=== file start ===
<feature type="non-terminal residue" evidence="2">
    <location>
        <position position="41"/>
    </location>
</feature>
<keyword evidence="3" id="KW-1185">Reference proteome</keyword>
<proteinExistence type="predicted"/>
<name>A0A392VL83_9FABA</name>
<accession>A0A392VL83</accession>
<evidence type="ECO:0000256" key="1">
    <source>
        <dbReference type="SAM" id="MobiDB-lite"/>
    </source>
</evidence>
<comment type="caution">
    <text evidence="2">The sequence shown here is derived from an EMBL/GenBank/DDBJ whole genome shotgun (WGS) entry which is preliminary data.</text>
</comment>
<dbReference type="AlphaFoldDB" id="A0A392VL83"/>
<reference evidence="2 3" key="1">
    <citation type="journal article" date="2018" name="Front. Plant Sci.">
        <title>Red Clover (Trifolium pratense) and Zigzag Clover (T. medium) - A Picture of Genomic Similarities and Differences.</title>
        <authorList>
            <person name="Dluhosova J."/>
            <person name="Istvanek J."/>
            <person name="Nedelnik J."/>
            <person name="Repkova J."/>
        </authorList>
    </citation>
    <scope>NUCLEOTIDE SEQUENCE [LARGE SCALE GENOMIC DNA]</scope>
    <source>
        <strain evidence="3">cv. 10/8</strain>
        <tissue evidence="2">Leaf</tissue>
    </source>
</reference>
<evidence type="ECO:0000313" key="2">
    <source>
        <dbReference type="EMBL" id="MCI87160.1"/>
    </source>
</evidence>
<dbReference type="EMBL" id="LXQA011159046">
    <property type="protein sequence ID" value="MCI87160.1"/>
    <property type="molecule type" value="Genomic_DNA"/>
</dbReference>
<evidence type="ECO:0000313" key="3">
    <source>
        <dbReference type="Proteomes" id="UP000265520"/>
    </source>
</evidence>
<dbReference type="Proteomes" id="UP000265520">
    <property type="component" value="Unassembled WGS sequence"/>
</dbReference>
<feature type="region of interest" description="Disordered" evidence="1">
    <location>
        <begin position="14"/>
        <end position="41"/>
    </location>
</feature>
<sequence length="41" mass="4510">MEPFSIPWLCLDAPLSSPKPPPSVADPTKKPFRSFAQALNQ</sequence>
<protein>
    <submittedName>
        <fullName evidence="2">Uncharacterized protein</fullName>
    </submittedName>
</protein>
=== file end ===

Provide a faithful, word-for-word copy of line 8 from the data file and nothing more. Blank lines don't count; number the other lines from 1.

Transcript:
<name>A0A392VL83_9FABA</name>